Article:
Gardening magazine. Joe Swift continues his series on trees, giving tips on how to plant a tree for future success. Rachel de Thame follows a fragrant trail.
As the gardening year gets underway at Longmeadow, Monty is tidying up his ornamental grass border, pruning roses and planning for summer scent.
Joe Swift continues his series on trees when he gives tips on how to plant a tree for future success. Rachel de Thame follows a fragrant trail and explains how even the tiniest of flowers pack a punch in the perfume stakes.
And, in the first of several visits, we join the head gardener of Britain's most famous garden at Sissinghurst as he sets out his plans to restore it to its original vision.
Growing lilies in pots
Lilies can be grown in the ground, but on heavy, clay soils have a tendency to rot. Underground slugs can be a major problem too. One solution is to grow them in cheap plastic pots which you can then sink into the border at a later date. The alternative is to plant them in something more decorative on the patio. Whichever sort of pot you choose, it needs to be deep.
There are two main types of lily: Oriental and Asiatic. Garden centre packs are often labelled as such and it’s important to know the difference. Oriental lilies generally come in white or various shades of pink, and are nearly always highly scented. As a rule, they won’t tolerate alkaline conditions and so are best grown in an ericaceous compost for acid-loving plants. Asiatic lilies, on the other hand, tend to be brightly coloured with no scent. They are very hardy and will tolerate the lime present in most multi-purpose composts.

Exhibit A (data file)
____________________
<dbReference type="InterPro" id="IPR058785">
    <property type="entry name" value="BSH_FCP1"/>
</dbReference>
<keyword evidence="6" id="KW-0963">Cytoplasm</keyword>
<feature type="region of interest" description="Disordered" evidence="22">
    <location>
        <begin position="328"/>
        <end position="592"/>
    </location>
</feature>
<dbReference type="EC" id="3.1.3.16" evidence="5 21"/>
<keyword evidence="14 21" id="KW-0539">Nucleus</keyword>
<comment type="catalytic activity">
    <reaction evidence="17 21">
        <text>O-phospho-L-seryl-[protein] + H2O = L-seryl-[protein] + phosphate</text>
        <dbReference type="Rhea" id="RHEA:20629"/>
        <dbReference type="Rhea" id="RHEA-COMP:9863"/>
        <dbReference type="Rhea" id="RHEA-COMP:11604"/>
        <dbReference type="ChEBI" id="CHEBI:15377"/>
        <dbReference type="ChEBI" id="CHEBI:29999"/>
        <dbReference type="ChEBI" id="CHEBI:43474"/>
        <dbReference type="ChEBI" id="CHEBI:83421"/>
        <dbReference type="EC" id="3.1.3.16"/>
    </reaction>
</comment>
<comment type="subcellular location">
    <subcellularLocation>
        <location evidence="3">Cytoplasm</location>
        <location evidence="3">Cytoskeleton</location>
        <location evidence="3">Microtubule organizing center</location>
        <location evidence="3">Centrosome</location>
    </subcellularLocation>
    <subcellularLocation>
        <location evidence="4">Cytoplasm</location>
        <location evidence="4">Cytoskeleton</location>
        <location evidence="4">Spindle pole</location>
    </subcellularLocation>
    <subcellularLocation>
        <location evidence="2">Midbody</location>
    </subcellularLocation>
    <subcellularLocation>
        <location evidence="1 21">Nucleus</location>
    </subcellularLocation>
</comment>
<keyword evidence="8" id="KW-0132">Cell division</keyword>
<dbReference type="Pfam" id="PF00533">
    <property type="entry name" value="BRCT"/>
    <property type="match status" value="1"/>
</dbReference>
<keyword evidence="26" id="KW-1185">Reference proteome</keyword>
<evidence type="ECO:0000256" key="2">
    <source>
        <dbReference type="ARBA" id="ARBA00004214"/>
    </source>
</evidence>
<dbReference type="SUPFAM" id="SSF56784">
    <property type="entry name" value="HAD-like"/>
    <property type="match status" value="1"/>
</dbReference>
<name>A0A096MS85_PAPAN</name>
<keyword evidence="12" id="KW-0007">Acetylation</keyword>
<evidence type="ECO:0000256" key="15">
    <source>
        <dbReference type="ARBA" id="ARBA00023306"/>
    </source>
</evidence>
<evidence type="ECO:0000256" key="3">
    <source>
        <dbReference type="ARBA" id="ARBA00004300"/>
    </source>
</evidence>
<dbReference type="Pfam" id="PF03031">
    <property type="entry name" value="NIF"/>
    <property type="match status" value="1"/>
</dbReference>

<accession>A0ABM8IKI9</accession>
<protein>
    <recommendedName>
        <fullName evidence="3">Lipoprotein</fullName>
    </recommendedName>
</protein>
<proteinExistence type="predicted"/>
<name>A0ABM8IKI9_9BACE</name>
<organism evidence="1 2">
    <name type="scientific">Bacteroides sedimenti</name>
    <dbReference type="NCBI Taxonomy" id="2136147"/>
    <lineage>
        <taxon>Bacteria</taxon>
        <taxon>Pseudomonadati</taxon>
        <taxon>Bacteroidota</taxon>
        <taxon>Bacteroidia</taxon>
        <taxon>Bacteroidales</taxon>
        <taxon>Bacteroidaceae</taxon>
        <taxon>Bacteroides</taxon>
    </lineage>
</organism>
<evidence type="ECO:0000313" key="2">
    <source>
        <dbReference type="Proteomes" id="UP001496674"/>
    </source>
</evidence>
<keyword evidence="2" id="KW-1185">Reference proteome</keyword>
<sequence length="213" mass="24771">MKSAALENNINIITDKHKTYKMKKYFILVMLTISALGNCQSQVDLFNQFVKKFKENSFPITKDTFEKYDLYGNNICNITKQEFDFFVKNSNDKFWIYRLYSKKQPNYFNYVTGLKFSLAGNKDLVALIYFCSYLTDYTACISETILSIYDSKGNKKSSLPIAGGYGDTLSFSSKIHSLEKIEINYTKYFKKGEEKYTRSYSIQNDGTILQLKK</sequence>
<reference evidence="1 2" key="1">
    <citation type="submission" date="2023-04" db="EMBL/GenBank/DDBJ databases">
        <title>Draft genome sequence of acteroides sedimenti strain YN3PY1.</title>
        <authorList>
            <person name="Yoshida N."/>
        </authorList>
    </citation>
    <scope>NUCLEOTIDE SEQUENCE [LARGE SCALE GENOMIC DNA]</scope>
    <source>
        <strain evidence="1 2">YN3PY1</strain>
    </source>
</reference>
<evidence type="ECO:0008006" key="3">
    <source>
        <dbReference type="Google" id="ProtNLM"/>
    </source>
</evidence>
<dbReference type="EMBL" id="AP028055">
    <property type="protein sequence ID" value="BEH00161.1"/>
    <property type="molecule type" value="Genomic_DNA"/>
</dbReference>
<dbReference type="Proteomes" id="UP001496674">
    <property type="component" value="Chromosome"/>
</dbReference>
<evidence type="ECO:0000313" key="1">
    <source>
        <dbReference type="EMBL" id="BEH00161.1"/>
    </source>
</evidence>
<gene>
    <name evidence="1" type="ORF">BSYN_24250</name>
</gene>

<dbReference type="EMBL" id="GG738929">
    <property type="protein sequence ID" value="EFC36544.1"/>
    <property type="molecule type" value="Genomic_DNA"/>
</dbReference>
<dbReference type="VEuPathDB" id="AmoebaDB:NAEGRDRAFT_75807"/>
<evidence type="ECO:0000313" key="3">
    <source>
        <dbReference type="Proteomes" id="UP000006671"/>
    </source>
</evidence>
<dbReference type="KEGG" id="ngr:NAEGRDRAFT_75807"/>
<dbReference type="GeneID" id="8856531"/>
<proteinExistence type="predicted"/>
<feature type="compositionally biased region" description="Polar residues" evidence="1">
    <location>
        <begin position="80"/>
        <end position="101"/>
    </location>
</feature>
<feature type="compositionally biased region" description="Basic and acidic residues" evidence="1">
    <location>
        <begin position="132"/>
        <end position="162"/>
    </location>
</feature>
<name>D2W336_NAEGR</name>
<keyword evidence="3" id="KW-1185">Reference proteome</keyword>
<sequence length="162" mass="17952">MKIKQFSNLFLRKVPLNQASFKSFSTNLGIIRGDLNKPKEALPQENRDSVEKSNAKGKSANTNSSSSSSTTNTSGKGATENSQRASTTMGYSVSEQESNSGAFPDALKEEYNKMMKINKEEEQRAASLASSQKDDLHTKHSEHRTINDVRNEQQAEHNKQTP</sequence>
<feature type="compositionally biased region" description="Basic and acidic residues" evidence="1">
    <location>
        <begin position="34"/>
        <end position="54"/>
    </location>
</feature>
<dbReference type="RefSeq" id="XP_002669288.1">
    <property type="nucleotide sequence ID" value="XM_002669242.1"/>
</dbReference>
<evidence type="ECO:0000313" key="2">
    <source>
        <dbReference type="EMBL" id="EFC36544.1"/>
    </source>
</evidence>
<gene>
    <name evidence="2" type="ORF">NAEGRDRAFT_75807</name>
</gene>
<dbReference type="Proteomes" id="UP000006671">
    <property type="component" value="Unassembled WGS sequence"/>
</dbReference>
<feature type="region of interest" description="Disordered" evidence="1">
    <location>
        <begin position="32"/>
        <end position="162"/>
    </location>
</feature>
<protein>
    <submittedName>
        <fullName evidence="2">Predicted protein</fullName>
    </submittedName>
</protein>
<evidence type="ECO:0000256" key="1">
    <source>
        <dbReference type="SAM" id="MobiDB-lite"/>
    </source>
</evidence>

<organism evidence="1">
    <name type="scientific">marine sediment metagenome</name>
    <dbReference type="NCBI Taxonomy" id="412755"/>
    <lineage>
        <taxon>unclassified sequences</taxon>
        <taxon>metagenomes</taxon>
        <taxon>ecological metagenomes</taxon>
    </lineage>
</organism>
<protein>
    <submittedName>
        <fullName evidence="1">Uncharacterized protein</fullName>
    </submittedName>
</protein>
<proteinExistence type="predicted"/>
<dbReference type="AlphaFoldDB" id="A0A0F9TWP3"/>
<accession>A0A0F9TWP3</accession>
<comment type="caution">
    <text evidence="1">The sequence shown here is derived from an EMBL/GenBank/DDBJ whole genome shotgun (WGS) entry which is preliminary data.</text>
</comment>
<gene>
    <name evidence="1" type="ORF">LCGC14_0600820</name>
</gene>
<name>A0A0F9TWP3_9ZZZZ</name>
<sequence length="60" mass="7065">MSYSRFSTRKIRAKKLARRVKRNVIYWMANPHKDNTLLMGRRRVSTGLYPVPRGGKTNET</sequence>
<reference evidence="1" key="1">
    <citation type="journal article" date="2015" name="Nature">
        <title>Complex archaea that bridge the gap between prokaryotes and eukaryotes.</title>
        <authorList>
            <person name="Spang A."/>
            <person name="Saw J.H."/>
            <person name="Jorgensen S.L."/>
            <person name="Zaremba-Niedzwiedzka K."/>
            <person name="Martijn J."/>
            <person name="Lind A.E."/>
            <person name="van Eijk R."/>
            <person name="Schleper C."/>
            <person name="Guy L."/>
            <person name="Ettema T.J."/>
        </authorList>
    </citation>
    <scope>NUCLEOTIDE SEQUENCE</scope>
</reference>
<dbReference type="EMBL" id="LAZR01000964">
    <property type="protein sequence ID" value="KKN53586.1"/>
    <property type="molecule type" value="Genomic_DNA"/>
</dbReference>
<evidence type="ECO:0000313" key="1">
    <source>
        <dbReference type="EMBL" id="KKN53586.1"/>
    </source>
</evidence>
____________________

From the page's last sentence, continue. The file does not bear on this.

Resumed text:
Unlike other bulbs, lilies lack a protective outer coat and so are very prone to drying out. Look for plump bulbs and plant straight away! If they look rather shrivelled, consider buying them from a specialist mail-order supplier. All lilies demand good drainage, so it’s worth using lots of crocks in the bottom of your pot. For best results, plant your lilies deep with 15cm (6in) of compost on top. Three bulbs to a 35cm (14in) pot is fine.
If lily beetle is a major problem in your garden, consider growing Lilium regale, the Regal lily. It’s an easy one to grow and research has shown that it is less susceptible to attack.
Another thing to bear in mind is that all parts of a lily are poisonous to cats, not just the pollen.
Growing lilies in pots (www.rhs.org.uk)
|Presenter||Rachel de Thame|
|Series Producer||Chloe Rawlings|
|Executive Producer||Paolo Proto|